In a nutshell:
There is no real reason for the dog not to follow your suggestions because what you are offering is always the best choice for the dog.
I was reading something earlier about spoiled cues. You know: When you have said “come” to your dog hundreds of times but the dog does not really “come”..or “sit” “sit” “sit!’ “Sit!!” SIT!!” SIIITTT!!!!!!…oh well…not now. Those are spoiled cues.
We tend to get very serious when the dog is learning “OBEDIENCE”. We think the dog is more likely to “listen” if we thunder a command as in “THOU SHALT SIT WHENST I COMMAND THEE TO SIT.”
So, the discussion I was reading turned towards replacement cues. And indeed the mood lightened up as people confessed to having used words like “bananas” instead of “come” and someone actually taught one of her dogs “french fry” and her other dog “ketchup” instead of the command that had no real meaning to the dog.
Yes, it is silly. But my point here is: Those words might immediately work better because it is hard to “thunder” “KETCHUP!!” Damm it!
The invitation to follow the cue is already far more appealing to the dog and therefore the dog is much more likely to be curious, less afraid to try something, less afraid to guess wrong, mistakes are not PUNISHED.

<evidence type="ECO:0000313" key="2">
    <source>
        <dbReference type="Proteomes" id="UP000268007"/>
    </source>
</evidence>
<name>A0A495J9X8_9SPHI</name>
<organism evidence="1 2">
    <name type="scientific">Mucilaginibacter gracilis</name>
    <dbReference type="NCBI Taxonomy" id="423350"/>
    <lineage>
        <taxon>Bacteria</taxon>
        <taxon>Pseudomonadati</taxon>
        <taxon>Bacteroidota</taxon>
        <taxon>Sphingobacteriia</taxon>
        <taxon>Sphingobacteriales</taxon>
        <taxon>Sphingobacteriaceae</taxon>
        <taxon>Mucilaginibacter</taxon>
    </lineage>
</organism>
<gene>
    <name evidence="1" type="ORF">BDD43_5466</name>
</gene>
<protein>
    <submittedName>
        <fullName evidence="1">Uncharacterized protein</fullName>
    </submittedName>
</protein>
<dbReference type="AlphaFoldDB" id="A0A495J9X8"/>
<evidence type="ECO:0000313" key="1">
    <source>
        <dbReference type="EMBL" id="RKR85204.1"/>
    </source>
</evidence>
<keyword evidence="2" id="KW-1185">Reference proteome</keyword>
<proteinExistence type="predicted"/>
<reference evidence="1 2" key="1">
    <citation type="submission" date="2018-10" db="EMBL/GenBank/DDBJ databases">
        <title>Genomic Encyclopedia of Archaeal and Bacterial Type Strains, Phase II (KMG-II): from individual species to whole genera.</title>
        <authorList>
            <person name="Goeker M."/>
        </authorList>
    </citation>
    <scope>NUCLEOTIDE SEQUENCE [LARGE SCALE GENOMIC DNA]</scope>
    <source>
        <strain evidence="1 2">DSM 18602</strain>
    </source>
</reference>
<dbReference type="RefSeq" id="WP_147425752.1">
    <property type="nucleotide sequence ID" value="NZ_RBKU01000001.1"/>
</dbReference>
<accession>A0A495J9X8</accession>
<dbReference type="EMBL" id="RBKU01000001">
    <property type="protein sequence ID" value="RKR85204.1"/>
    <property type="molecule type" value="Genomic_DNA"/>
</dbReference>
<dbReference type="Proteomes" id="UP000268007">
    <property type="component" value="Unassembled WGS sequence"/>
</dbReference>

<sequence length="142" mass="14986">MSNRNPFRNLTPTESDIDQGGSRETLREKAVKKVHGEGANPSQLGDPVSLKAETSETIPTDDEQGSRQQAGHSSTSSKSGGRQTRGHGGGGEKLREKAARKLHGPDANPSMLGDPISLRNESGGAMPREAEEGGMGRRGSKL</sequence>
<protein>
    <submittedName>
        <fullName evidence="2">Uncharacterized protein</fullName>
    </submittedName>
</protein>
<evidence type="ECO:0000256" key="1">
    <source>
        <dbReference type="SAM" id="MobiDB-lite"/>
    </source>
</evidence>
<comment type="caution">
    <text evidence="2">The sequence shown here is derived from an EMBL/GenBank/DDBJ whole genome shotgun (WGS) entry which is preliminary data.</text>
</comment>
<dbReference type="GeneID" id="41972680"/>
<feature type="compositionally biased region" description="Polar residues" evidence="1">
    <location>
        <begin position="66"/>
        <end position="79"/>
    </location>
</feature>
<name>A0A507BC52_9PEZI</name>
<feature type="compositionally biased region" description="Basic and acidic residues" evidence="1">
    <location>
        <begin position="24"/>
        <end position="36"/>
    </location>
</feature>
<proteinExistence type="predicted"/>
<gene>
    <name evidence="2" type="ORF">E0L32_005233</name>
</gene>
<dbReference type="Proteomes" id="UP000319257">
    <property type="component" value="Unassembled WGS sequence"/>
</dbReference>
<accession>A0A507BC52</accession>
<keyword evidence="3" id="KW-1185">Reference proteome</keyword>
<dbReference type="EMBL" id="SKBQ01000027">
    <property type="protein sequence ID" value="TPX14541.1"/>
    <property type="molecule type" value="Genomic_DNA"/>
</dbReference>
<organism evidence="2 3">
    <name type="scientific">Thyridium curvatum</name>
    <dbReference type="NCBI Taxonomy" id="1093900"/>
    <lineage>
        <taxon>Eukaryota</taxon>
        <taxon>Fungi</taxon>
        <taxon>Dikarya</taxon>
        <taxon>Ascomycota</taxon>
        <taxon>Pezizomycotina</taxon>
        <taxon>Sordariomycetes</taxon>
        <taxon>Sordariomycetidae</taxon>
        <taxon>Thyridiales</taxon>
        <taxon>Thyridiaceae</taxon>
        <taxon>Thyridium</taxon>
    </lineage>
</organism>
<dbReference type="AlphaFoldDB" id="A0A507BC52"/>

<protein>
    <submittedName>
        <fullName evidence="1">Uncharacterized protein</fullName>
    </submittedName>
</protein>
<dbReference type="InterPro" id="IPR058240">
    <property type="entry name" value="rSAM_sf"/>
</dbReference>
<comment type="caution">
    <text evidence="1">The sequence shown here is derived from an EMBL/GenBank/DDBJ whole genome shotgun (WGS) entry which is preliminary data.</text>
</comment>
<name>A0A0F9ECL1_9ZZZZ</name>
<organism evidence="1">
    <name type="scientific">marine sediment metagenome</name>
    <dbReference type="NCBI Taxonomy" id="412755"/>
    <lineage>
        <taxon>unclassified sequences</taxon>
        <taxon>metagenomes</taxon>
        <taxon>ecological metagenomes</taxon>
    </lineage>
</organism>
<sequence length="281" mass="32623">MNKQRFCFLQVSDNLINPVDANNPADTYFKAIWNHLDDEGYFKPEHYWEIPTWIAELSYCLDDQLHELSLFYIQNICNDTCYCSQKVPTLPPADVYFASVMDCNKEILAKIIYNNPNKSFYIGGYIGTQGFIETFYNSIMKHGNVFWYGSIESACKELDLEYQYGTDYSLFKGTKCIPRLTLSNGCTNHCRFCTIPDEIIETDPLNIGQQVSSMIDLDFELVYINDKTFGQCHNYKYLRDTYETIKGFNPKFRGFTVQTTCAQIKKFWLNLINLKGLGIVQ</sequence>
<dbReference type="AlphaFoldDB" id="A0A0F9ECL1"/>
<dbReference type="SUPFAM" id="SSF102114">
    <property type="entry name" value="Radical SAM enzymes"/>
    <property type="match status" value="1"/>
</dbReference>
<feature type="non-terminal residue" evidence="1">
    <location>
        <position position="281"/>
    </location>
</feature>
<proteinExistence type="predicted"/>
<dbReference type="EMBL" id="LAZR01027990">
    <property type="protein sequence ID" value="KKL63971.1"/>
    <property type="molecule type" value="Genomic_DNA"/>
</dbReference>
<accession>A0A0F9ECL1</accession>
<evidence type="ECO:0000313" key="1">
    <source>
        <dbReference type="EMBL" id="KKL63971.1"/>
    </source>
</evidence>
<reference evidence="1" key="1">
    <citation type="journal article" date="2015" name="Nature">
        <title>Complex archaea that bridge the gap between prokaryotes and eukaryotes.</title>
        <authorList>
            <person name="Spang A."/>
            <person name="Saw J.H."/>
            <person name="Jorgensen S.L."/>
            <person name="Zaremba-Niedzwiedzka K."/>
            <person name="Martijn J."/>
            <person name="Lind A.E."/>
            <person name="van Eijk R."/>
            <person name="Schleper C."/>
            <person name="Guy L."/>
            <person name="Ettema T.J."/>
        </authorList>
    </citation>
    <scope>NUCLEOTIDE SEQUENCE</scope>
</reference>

Dogs learn through trial and error. If you reward good guesses and ignore guesses that were not successful the dog will repeat the rewarded behavior and have terrific fun. The dog will volunteer that behavior in the future because the dog ONLY has good associations with that particular game. The more important that game is to the human the more incredibly appealing the human should make it for the dog.
The dog does not have to know that coming to the human when called can be a life saving maneuver. As long as the dog thinks that “coming to you” is always more fun than pretty much anything else, that it has always paid off much more to come to you, than to chase a skateboard, then the dog will come to you despite distractions.
I doubt very much that the same dog would give up a chase because he knows that if he does not come he will get punished.
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[…] When I walk around the city I see all these dogs trained with different approaches. Putting aside the sad fact that there are way too many pinch collars and choke chains around there is an encouraging number of dogs who are taught with reward based training… or let’s say: a version of reward based training. Here is where I still see that there is a missing link of understanding at least in the way I see reward based training really working. Read More > […]Pingback by Rethinking Reward Based Training | Lifestyle Okanagan Blog on June 12, 2017 at 4:25 pm